Pasco County's inability to lock up 20 acres needed to build a $5.7-million tennis stadium in Wesley Chapel has left county officials scrounging for backup sites farther afield.
Pasco had assumed the stadium site near the Meadow Pointe neighborhood was more or less secure. But a standoff between land owners has stalled plans to extend State Road 56 to the tennis property.
Absent a guaranteed highway to handle tennis traffic, stadium supporters have widened their search for a site. Chief among them is 140 acres the county has contracted to buy on Boyette Road north of State Road 54.
With dreams of international television coverage and heaps of tax dollars, county officials plan to partner with tennis powerhouse Saddlebrook Resort on the 3,500-seat, 15-court stadium.
County Attorney Bob Sumner rated the Boyette parcel "excellent" for such a project. It is due to become a public park and is within a couple of miles of Saddlebrook.
Saddlebrook owner Tom Dempsey is less smitten, calling the Boyette site too hard to reach from Interstate 75 and his resort. Dempsey said he knows of at least three alternative sites within a 7-mile radius of Saddlebrook, but he declined specifics.
"The roads are very small," Dempsey said of the Boyette site.
A possible solution comes from county Commissioner Ted Schrader. Ever the booster for his east Pasco commission district, Schrader suggests building the stadium on State Road 52 west of San Antonio.
Though a stadium supporter, Schrader has been cool to the original tennis site. It's so close to the Hillsborough County line that many tennis fans would lodge and dine in Hillsborough rather than Pasco, he said.
But isn't SR 52 too far away from Saddlebrook, Tampa International Airport and the population centers of Tampa and St. Petersburg? Not for Schrader. Among the advantages of the northern location are the cheap land and less congested roads.
"It's not that far north," Schrader said. "You've still got great access from Interstate 75."
The scurrying for sites is necessitated by snarled negotiations between land owners Lee Arnold and Don Porter.
Arnold and his business partner, Meadow Pointe developer Don Buck, agreed to donate 15 acres as part of a stadium site in a future phase of their 3,500-home neighborhood. The stadium complex needs 20 acres, so the county will buy an adjoining 5 acres.
Key to the stadium's success is the extension of SR 56. That highway runs from Interstate 75 to Bruce B. Downs Boulevard. Arnold and Buck agreed to bankroll an eastward extension of SR 56 to serve Meadow Pointe.
But unless Porter sells land to build the road through his 5,000-acre Wiregrass Ranch, SR 56 is going nowhere. Negotiations recently fizzled over a county directive that Arnold need not finish SR 56 until 2008.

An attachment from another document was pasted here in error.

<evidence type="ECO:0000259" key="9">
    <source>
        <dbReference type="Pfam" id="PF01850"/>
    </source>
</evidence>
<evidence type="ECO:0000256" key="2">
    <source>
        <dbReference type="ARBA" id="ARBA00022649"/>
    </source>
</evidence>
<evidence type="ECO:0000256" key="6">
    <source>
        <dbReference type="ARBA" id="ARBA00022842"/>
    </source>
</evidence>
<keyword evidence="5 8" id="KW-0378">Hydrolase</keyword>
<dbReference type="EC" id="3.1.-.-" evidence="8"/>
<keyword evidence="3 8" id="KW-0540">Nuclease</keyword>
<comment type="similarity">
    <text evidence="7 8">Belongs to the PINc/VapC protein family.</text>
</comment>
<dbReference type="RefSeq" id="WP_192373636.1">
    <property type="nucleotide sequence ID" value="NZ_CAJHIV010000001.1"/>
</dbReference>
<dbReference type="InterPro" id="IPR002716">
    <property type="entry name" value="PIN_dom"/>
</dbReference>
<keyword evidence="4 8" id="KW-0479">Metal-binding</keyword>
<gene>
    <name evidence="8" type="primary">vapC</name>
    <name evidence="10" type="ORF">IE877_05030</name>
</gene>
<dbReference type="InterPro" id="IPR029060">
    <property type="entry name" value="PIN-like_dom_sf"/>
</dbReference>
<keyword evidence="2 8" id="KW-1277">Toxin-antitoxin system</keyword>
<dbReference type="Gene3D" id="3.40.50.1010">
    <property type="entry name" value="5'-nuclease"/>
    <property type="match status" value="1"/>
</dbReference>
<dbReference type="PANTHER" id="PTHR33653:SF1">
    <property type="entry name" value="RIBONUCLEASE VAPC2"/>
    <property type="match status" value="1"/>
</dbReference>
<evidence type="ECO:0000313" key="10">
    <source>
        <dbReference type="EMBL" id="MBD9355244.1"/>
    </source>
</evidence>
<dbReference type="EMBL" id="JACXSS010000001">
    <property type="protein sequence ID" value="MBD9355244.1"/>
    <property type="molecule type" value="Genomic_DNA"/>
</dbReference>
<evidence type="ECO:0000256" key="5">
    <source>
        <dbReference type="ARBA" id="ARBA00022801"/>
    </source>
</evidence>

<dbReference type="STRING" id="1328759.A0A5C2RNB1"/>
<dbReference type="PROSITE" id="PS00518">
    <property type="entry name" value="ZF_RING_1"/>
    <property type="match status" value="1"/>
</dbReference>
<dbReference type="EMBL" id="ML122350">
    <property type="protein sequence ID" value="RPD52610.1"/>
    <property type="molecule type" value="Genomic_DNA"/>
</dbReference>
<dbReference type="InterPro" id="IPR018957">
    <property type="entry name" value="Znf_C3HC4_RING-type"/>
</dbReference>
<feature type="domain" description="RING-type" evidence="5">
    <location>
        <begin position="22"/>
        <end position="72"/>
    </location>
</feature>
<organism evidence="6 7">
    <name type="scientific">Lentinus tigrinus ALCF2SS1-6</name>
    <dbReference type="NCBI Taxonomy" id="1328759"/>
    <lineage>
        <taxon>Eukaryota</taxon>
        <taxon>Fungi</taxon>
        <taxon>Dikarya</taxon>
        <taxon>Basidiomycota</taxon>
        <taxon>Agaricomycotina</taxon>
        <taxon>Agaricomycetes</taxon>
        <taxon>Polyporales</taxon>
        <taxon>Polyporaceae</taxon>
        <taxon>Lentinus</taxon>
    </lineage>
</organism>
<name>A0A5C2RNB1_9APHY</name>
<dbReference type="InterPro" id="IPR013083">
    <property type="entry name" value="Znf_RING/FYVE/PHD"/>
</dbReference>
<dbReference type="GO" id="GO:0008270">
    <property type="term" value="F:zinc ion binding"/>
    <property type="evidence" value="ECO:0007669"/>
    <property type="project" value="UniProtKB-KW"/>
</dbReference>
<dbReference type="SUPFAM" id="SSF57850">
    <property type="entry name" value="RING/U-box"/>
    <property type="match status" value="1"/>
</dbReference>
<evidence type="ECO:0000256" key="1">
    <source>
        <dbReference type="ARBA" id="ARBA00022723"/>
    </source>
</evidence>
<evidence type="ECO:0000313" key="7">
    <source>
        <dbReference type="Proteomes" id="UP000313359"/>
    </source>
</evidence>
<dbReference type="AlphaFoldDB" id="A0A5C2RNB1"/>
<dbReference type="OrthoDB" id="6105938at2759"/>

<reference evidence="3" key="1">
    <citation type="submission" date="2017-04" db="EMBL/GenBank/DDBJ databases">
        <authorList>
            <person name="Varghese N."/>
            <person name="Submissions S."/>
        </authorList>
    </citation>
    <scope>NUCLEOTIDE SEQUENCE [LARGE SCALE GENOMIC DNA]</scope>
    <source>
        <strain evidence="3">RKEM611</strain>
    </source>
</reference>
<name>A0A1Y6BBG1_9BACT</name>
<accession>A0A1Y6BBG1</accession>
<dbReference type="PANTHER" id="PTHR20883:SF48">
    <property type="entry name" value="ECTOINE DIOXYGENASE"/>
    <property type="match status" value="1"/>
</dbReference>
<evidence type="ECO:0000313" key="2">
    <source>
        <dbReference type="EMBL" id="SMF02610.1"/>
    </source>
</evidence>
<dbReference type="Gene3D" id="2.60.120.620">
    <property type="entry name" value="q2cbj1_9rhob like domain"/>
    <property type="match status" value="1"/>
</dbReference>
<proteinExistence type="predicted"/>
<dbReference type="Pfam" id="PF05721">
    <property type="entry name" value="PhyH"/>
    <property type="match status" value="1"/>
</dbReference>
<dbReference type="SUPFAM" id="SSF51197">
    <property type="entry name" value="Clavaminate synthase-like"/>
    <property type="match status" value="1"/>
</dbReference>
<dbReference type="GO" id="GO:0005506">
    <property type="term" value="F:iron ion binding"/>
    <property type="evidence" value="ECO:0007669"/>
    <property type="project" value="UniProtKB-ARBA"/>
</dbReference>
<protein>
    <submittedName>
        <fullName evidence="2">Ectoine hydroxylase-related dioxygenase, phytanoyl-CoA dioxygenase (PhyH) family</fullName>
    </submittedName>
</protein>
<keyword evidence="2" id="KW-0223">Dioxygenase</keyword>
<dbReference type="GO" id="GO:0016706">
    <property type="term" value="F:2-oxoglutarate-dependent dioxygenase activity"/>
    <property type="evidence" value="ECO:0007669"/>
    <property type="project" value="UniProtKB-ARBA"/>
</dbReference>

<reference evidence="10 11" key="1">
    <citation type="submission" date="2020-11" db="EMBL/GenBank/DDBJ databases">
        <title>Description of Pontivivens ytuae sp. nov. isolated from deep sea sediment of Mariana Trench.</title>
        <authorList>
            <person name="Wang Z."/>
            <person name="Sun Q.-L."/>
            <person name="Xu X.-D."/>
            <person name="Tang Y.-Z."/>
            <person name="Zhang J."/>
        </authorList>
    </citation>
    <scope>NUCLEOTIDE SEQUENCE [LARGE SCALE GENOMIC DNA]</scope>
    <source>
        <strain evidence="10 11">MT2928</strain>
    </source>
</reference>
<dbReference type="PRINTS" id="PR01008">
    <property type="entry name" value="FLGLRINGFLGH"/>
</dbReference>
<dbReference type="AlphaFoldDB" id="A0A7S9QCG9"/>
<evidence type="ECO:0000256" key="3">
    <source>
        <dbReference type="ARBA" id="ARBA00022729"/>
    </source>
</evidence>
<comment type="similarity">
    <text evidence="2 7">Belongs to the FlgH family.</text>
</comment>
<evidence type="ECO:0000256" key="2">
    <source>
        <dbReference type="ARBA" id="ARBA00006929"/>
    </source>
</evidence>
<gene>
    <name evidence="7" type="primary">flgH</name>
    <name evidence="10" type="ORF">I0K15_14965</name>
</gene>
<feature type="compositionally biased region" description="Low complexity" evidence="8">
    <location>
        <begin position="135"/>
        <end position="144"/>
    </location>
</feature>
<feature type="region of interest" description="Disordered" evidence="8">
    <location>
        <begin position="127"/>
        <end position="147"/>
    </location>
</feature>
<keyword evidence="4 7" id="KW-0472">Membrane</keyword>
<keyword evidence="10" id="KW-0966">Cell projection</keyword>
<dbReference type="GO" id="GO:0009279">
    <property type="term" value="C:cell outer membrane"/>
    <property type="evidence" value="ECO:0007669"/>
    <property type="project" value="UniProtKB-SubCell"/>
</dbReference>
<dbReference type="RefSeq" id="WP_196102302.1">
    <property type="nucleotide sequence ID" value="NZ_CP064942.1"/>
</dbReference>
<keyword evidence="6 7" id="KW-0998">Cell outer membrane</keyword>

Porter has more immediate development plans for his property, and wants a financial guarantee from Arnold that he won't ditch highway construction should Meadow Pointe not expand as predicted.
Porter's tactics have stymied stadium plans, county officials said this week. Without SR 56, Arnold and Buck can't fully develop the property that includes the donated tennis site.
"If you don't have 56, then you have only one way in and out of the stadium, which loads up State Road 54 and County Line Road and Meadow Pointe," Sumner said.
Neither Porter nor Arnold returned calls from the Times for this story.
That Porter holds the key to the original stadium site isn't lost on Dempsey, who mentioned the SR 56 delays during a tennis stadium presentation last month.
The two men share a bumpy history. Dempsey slogged through 11 years of bitter lawsuits with Porter over claims that a dam at the resort flooded Wiregrass Ranch.
The legal wars ended in a 2000 settlement in which Saddlebrook promised to dismantle the dam and pay Porter $350,000.
Dempsey insists the latest land dispute will not jeopardize his plans for a tennis complex in Wesley Chapel.
"I never would have entered into anything that would have been as problematic as that," he said.
A majority of county commissioners support building the complex with $5.7-million stockpiled from a 2 percent tax on hotel rooms.
Dempsey, whose resort is well known in professional tennis circles (superstar Jennifer Capriati lives there), would manage the complex through a non-profit company.
Sumner suggested that despite Arnold's and Porter's disagreements, a deal could still save the original stadium site.
"I think it's still on the table," Sumner said.
_ Times staff writer Saundra Amrhein contributed to this report.